the Catholic Church on Euthanasia/Assisted Suicide
whose lives are diminished or weakened deserve special respect. Sick or handicapped
persons should be helped to lead lives as normal as possible.
2277 Whatever its motives or means, direct euthanasia consists in putting
an end to the lives of handicapped, sick, or dying persons. It is morally
Thus an act of omission which, of
itself or by intention, causes death in order to eliminate suffering constitutes a murder
gravely contrary to the dignity of the human person and to the respect due to the living
God, his Creator. The error of judgment into which one can fall in good faith does
not change the nature of this murderous act, which must always be forbidden and excluded.
2278 Discontinuing medical procedures that are burdensome, dangerous,
extraordinary, or disproportionate to the expected outcome can be legitimate; it is the
refusal of "over-zealous" treatment. Here one does not will to cause
death; one's inability to impede it is merely accepted. The decisions should be made
by the patient if he is competent and able or, if not, by those legally entitled to act
for the patient, whose reasonable will and legitimate interests must always be respected.
2279 Even if death is thought imminent, the ordinary care owed to a sick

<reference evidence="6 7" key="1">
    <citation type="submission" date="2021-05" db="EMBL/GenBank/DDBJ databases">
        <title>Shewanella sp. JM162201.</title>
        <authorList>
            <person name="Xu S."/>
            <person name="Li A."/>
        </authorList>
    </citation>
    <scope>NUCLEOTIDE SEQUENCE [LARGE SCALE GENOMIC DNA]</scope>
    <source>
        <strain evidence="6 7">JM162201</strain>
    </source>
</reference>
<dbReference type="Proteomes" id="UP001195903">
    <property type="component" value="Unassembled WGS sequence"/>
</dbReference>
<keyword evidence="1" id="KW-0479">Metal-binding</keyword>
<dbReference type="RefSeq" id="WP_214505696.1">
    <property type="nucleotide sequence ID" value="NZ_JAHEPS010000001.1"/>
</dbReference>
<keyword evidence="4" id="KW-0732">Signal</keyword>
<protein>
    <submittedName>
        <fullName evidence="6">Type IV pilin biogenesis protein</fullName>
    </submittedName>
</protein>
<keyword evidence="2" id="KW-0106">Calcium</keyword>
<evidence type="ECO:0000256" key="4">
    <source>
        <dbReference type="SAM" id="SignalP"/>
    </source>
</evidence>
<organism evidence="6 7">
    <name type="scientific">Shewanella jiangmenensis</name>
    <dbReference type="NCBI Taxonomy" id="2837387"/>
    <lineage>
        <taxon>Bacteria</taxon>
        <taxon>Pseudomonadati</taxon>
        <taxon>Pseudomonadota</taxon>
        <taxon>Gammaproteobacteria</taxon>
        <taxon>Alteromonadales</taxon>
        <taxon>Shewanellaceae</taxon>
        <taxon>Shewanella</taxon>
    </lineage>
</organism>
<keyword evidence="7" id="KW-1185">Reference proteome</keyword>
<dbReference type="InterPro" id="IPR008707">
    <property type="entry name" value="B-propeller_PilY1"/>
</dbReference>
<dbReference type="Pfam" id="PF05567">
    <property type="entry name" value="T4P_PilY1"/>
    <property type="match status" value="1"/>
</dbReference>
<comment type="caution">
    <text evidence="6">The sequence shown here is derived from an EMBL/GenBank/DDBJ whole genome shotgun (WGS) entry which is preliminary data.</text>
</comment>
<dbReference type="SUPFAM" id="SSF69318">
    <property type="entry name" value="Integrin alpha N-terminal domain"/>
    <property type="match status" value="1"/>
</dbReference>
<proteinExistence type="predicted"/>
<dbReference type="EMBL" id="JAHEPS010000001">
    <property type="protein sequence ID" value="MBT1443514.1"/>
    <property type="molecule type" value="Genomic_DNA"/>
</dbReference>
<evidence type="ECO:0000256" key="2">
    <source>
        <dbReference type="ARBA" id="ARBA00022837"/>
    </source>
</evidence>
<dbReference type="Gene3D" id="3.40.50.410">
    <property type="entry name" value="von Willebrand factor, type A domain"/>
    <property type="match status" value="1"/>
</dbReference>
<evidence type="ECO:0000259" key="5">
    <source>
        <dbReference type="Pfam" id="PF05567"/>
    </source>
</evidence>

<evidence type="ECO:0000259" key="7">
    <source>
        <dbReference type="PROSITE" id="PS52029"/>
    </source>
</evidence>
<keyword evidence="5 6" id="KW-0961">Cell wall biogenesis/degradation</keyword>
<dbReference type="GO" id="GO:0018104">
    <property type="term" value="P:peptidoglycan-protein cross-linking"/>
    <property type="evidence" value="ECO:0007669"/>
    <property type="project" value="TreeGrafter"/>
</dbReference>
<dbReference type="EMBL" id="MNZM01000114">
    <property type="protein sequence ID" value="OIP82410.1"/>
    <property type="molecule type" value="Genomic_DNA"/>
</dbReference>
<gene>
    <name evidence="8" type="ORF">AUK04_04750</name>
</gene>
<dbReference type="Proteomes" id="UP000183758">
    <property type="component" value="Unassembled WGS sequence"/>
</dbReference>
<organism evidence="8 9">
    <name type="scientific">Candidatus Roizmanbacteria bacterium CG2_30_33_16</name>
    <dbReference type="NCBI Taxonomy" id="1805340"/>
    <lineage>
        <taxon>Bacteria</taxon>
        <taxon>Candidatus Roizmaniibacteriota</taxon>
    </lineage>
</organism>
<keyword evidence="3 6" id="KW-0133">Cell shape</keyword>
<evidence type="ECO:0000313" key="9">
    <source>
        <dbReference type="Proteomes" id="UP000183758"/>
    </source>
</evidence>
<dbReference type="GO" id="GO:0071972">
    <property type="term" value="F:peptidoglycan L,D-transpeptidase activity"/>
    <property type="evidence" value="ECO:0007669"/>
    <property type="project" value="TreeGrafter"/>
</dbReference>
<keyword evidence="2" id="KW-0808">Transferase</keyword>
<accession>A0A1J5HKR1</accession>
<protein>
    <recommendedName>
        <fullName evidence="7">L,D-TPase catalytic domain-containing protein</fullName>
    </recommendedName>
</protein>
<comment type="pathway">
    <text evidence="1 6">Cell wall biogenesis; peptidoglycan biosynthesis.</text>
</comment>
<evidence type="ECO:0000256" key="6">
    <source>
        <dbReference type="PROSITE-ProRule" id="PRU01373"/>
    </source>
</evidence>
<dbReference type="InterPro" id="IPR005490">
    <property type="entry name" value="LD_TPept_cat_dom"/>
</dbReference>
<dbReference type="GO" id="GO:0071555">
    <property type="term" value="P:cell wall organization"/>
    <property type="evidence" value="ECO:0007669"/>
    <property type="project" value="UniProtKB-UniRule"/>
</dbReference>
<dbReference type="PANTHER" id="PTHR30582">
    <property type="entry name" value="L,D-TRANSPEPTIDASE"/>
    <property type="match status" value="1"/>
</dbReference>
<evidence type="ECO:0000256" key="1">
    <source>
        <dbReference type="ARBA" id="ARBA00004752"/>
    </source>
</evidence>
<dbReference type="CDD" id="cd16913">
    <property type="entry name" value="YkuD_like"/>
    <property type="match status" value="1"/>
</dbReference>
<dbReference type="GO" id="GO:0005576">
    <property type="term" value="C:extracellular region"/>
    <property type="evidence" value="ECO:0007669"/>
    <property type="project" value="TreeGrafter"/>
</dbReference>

person cannot be legitimately interrupted. The use of painkillers to alleviate the
sufferings of the dying, even at the risk of shortening their days, can be morally in
conformity with human dignity if death is not willed as either an end or a means, but only
foreseen and tolerated as inevitable. Palliative care is a special form of
disinterested charity. As such it should be encouraged.
2280 Everyone is responsible for his life before God who has given it to
him. It is God who remains the sovereign Master of life. We are obliged to
accept life gratefully and preserve it for his honor and the salvation of our souls.
We are stewards, not owners, of the life God has entrusted to us. It is not ours to
2281 Suicide contradicts the natural inclination of the human being to
preserve and perpetuate his life. It is gravely contraryto the
just love of self. It likewise offends love of neighbor because it unjustly breaks
the ties of solidarity with family, nation, and other human societies to which we continue
to have obligations. Suicide is contrary to love for the living God.
2282 If suicide is committed with the intention of setting an example,
especially to the young, it also takes on the gravity of scandal. Voluntary
co-operation in suicide is contrary to the moral law.
disturbances, anguish, or grave fear of hardship, suffering, or torture can diminish the
responsibility of the one committing suicide.
2283 We should not despair of the eternal salvation of persons who
have taken their own lives. By ways known to him alone, God can provide the opportunity
for salutary repentance. The Church prays for persons who have taken their own lives.